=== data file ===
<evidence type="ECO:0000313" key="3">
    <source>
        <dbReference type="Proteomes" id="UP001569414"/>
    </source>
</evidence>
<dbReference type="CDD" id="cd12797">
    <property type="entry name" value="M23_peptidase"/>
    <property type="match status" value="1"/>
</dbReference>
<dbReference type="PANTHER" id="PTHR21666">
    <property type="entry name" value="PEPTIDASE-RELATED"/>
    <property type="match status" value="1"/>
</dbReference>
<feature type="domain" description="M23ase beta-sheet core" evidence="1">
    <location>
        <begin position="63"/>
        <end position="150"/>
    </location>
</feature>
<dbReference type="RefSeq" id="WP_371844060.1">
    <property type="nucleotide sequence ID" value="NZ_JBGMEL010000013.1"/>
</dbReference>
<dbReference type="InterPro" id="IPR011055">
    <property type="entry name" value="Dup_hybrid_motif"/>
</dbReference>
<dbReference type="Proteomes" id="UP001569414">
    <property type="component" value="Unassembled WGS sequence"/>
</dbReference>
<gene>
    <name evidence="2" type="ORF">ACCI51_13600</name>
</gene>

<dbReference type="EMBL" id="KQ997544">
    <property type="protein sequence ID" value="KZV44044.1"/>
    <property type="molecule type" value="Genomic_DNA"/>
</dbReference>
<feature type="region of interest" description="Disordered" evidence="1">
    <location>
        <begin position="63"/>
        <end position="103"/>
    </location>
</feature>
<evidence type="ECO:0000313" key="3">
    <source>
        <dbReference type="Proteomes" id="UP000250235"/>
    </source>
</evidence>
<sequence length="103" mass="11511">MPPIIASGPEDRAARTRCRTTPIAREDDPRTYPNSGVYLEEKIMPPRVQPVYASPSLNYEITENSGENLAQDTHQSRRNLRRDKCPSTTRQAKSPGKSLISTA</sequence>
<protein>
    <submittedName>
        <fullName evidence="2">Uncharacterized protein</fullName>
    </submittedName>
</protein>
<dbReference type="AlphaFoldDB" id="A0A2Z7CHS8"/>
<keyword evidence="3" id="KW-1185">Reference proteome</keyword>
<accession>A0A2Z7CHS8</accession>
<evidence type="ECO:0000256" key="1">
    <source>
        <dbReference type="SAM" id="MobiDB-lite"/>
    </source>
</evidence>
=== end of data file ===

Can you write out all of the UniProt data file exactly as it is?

<evidence type="ECO:0000313" key="3">
    <source>
        <dbReference type="Proteomes" id="UP001569414"/>
    </source>
</evidence>
<dbReference type="CDD" id="cd12797">
    <property type="entry name" value="M23_peptidase"/>
    <property type="match status" value="1"/>
</dbReference>
<dbReference type="PANTHER" id="PTHR21666">
    <property type="entry name" value="PEPTIDASE-RELATED"/>
    <property type="match status" value="1"/>
</dbReference>
<feature type="domain" description="M23ase beta-sheet core" evidence="1">
    <location>
        <begin position="63"/>
        <end position="150"/>
    </location>
</feature>
<dbReference type="RefSeq" id="WP_371844060.1">
    <property type="nucleotide sequence ID" value="NZ_JBGMEL010000013.1"/>
</dbReference>
<dbReference type="InterPro" id="IPR011055">
    <property type="entry name" value="Dup_hybrid_motif"/>
</dbReference>
<dbReference type="Proteomes" id="UP001569414">
    <property type="component" value="Unassembled WGS sequence"/>
</dbReference>
<gene>
    <name evidence="2" type="ORF">ACCI51_13600</name>
</gene>

<dbReference type="EMBL" id="KQ997544">
    <property type="protein sequence ID" value="KZV44044.1"/>
    <property type="molecule type" value="Genomic_DNA"/>
</dbReference>
<feature type="region of interest" description="Disordered" evidence="1">
    <location>
        <begin position="63"/>
        <end position="103"/>
    </location>
</feature>
<evidence type="ECO:0000313" key="3">
    <source>
        <dbReference type="Proteomes" id="UP000250235"/>
    </source>
</evidence>
<sequence length="103" mass="11511">MPPIIASGPEDRAARTRCRTTPIAREDDPRTYPNSGVYLEEKIMPPRVQPVYASPSLNYEITENSGENLAQDTHQSRRNLRRDKCPSTTRQAKSPGKSLISTA</sequence>
<protein>
    <submittedName>
        <fullName evidence="2">Uncharacterized protein</fullName>
    </submittedName>
</protein>
<dbReference type="AlphaFoldDB" id="A0A2Z7CHS8"/>
<keyword evidence="3" id="KW-1185">Reference proteome</keyword>
<accession>A0A2Z7CHS8</accession>
<evidence type="ECO:0000256" key="1">
    <source>
        <dbReference type="SAM" id="MobiDB-lite"/>
    </source>
</evidence>